Mr Ren

At the end of our meeting, one of my fellow inquisitors leaned over and told me “We’ve just been to a master class in politics” and I’d have to agree. Ren Zhengfei, the founder of Chinese equipment maker Huawei, dealt easily with questions of security, expansion plans, succession planning, retirement, his relationship with the Chinese Communist Party and human rights issues.

Speaking via a translator, Ren told us he is going to spend the next five to ten years reinventing Huawei, taking it away from its roots as a centrally controlled Chinese company and making it into a global de-centralised conglomerate. It’s a move from “international” to “global” – rather than sending out Chinese managers to run local operations that don’t have any true autonomy, Ren says he’d rather “those who can hear the gunfire direct operations on the ground”, and that it will be a painful time for HQ as it moves from control to a support function.

But that aside, Ren is upbeat about the future of the company. Don’t expect to see Huawei list on a stock exchange any time soon – Ren says that would change the company in a way he’s uncomfortable with. Today the company focuses on the customers – all too often he says listed companies focus on their shareholders and returning a profit to them. By ensuring that he doesn’t have to return an ever greater percentage of his revenue to shareholders, Ren can not only keep costs down but ensures customers feel they’re getting a good level of value for their money.

This intrigues me. I’ve dealt with a lot of companies over the years that say they’re customer centric. So many, in fact, that it’s almost become code for “but we will stiff you if there’s a buck in it”. Monopoly rents, cosy duopolies, not being quite evil enough to get regulated – most listed companies seem willing to operate at the edge of the acceptability envelope, sometimes stepping over the line and upsetting their customers to the point where either they flock to another provider or, if that’s not possible, the cold dead hand of regulation falls on the industry.

Locally, Ren is just as upbeat about New Zealand. We are, he says, one of the leaders in the world when it comes to telecommunications. We clearly are very dear to Ren and to Huawei – two of the three mobile operators are using Huawei kit and Ren will have been talking UFB with the government and lobbying Chorus to use its gear.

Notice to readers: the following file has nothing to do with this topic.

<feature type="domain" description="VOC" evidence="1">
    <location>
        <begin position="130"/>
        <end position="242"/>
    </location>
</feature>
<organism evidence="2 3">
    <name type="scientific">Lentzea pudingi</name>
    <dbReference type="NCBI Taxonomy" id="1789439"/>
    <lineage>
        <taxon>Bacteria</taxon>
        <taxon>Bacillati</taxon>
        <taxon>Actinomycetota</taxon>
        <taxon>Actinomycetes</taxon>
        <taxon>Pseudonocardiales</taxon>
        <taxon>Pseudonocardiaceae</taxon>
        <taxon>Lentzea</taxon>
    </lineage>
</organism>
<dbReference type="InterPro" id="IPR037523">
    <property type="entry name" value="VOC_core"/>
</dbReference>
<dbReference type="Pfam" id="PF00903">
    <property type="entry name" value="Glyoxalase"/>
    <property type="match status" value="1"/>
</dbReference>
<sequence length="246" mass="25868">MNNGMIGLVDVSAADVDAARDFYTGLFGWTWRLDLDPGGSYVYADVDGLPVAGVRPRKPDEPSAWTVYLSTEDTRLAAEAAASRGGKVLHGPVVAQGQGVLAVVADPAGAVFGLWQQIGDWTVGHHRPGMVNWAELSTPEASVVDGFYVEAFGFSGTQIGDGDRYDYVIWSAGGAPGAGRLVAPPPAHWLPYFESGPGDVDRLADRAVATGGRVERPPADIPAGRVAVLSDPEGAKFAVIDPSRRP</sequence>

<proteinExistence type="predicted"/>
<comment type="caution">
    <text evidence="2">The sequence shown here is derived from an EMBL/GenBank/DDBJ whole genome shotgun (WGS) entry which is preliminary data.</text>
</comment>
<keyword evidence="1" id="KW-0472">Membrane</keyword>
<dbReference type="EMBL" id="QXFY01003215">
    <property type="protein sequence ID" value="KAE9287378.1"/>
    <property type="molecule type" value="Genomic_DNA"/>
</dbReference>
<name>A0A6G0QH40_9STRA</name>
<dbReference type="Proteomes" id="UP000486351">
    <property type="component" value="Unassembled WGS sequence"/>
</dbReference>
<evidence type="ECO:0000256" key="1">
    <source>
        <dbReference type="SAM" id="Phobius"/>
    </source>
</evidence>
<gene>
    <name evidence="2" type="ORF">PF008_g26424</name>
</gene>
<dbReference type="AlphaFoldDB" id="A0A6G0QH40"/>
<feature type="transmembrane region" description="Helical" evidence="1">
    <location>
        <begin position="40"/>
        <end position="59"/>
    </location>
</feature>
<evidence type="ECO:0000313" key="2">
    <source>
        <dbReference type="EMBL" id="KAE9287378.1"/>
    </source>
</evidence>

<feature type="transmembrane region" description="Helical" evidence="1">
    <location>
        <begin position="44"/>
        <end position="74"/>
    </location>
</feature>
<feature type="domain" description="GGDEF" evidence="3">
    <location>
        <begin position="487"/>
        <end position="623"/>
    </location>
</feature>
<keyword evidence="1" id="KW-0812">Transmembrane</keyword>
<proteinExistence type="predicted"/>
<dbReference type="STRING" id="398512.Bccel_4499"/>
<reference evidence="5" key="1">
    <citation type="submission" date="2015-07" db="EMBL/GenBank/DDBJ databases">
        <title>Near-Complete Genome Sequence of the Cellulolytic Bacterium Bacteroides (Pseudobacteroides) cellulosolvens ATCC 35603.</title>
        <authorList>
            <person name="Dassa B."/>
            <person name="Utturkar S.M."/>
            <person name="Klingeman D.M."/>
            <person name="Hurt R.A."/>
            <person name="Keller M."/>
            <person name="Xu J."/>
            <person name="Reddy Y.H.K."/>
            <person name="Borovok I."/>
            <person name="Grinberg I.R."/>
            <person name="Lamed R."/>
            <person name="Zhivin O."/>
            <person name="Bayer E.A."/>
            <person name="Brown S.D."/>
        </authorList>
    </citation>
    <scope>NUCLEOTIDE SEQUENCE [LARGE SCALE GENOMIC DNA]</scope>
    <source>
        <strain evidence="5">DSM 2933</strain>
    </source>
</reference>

And to that end, Huawei will set up an innovation centre with Telecom NZ to help develop all the various bits and pieces that both fixed and mobile deployments will uncover.

That’s great news – as Huawei moves to a global model, where centres of excellence drive Huawei’s business, that places us if not in the inner circle then within cooee of it.

Huawei’s point of difference is often seen as being the cheapest provider around – Ren says that’s not so. If anything, the difference is maths.

Huawei’s R&D team have developed pretty smart algorithms to cope with multiple aerials, multiple spectrum ranges, multiple generations so instead of paying for a 2G and 3G network, customers paid for one network. That means the network deployment costs are a lot less which means in effect, as Ren says, Huawei is sharing the profit with its customers.

It’s a nice way of looking at it and customers seem to love it. Huawei has the lion’s share of the 4G deployments around the world and there’s no sign of it slowing down. There’s really only one speedbump on the horizon, and that’s the increasingly hysterical noise coming out of the US Trade Representatives Office about Huawei’s security risk.

Ren says Huawei isn’t doing anything in the US and isn’t likely to but it will work everywhere else, including New Zealand. Quite how that gels with the government’s proposed GCSB and Telco Intercept bills remains to be seen.

Ren is a consummate public relations man. He knows how to play to the crowd, how to get the most out of a joke even via a translator and how to say the right things at the right time, without appearing too smooth. He also has manners – and when he poured himself a glass of water, he made sure to pour one for the extremely competent, hard working translator by his side. I can’t think of another CEO at that level who would be so charming.

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